Let me digress for a moment to paint the picture. He looks like Lowell George of the rock band “Little Feet,” long hair, long beard, denim overalls. He commutes down from Woodstock, where I hear he lives in a converted chicken shack. I’m not kidding.

But this is the guy that wrote “fast-talking-man,” and the line “when it absolutely positively has to be there over night.”

And when he sees an ad he doesn’t like, he says it’s because “it’s an ad.” As a young creative person, I didn’t quite understand what he was talking about. I mean, wasn’t that what we were supposed to be doing, making great ads? It took me a while and lot of hard work to truly integrate the genius of Kelly’s observation — people don’t like ads. They like interesting things that show themselves themselves. If something looks or feels like and ad (or to be PC, a website, a promotional event, a press release, etc.) they TURN OFF. Ads scream — “HEY, IGNORE ME I’M JUST AN AD AND I’M TRYING TO BAMBOOZLE YOU!!!”

So Pat, thanks. And rest easy wherever you are.

Real life lessons — “You can’t handle the truth” but it does set you free…

Here’s a page from that book of mine. The one I’ll never write. Back in the dark ages, when I was crawling my way up from the pond scum at the bottom of the creative department to a window office, I had an encounter I’ll never forget for its brutality — or its honesty. I was working around the clock on a national ad campaign that I knew would not only win awards but make my career (note the order of those accomplishments…) I was in the awkward position of being down to the finals — two campaigns left standing — and the other campaign? My boss’s. Yep.

It was the night before the big meeting. I brought my work in, and it was good. My boss agreed. Now, picture the scene — it’s late. Everyone is out of the office. It’s just me and him. And I like him and respect him. Really I do. The man has talent.

So, I muster up all my strength, and before leaving, I ask him, “So, what are you going to recommend to the client?” Now, understand, he had been praising my hard work and million revisions, and helping me make my work better than it ever could have been.

And he turns to me and says, “I’m recommending my campaign.”

I was stunned.

He continued, “Not because your work isn’t great. It is. But because I’m your boss and I can do that. To put it bluntly, I guess I’m screwing you. But, you’ll get over it. And, furthermore, someday you’ll do the same thing.”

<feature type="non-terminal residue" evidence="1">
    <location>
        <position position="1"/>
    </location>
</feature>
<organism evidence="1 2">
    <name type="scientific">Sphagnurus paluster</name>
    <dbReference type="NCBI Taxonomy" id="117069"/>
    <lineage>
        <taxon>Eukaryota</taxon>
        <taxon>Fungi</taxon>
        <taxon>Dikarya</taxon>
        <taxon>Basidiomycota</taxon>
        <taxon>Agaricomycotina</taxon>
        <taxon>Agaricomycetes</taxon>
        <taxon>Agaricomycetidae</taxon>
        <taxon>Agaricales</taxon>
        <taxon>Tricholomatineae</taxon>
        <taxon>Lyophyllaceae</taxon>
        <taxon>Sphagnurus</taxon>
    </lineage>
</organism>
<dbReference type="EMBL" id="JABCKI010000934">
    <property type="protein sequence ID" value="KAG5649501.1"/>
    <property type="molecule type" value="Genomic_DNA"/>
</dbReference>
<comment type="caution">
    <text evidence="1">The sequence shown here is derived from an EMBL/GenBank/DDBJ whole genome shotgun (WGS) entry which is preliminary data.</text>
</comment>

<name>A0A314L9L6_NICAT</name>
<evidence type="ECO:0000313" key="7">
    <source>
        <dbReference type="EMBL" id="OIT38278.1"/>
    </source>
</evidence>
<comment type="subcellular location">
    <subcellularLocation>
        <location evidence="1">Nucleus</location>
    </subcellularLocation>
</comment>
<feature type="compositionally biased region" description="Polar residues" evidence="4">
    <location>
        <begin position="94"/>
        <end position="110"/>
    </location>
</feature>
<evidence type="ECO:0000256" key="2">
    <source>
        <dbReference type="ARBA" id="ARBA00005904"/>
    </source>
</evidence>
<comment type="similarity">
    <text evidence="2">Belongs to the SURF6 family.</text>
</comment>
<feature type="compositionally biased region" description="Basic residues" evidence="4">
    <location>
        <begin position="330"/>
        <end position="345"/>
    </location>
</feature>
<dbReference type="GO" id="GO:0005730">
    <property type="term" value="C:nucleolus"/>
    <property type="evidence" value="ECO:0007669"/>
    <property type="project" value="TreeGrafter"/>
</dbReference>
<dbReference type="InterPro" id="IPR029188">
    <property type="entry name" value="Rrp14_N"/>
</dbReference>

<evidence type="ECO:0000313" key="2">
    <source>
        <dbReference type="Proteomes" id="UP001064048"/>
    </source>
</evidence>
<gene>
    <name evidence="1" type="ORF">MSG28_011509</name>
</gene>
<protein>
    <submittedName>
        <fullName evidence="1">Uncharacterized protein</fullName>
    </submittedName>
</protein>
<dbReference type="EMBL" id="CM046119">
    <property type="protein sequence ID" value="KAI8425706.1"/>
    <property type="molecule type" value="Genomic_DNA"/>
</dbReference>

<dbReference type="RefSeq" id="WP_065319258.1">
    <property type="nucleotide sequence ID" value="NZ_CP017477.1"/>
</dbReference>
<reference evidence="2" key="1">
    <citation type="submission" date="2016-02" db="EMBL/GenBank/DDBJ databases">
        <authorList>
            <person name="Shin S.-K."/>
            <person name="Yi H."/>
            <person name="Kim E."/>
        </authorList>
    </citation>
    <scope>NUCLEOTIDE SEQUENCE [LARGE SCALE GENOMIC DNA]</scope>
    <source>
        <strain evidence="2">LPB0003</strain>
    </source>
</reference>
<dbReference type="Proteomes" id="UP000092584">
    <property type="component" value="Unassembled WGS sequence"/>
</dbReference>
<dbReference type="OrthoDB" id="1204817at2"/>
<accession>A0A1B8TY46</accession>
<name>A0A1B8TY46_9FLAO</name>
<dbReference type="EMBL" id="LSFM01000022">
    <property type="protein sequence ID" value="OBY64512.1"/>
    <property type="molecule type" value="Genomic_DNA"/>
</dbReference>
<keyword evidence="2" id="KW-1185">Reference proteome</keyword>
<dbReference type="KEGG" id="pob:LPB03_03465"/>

I felt like a freight train had driven through my stomach. I went to a seedy bar and drank seedy drinks until I wobbled home.

But at the end of the day, I found something strange. (After I got over the hangover.)

I appreciated his honesty. I vowed to never do that to someone who worked for me, and I hope I haven’t, but at least he told it to me straight.

What did I learn from that incident? I’m not quite sure. But, reflecting on Mad Men and stories, well, that’s one of mine.

Have a nice day!

My beef with Mad Men — too much Mad, not enough Ad.

Ever since it started what seems like back in the 60’s now, I’ve been a wary fan of Mad Men. The truth is, every copywriter and creative director in the business is always working on “the book,” the tome that will rip the covers off the business and tell it all like it is. How many times over my years have I heard someone say “save that for the book.” And that book will never be written. It’s just too weird. And too “inside.”

So it’s no surprise that it took TV Writer Matt Weiner to do the book — albeit a cable TV show. And here perhaps is the problem. At least for me. Not that he doesn’t get the characters right — I guess — but what I’m missing is the real drama.

How much white space in the ad?
Have we been forced to turn our ad into a camel?
Are there three too many words in the headline?
Should we put the ‘smile’ shot before the shot of the car, or after?
Why does that guy drink Jack Daniels from a little paper cup he steals from the water fountain — all the time?
What is the nature of hackdom?

Real questions of interest. To me, an ad geek I admit. So, someday, when I’m stranded on a desert island with a Netflix hookup, I’ll watch all 8 billion hours of Mad Men — maybe there will be two or three minutes of real drama (how could the client buy that????) and lots of stuff about clothes and smoking clove cigarettes etc.

Till then, I’ll keep working on ‘the book.’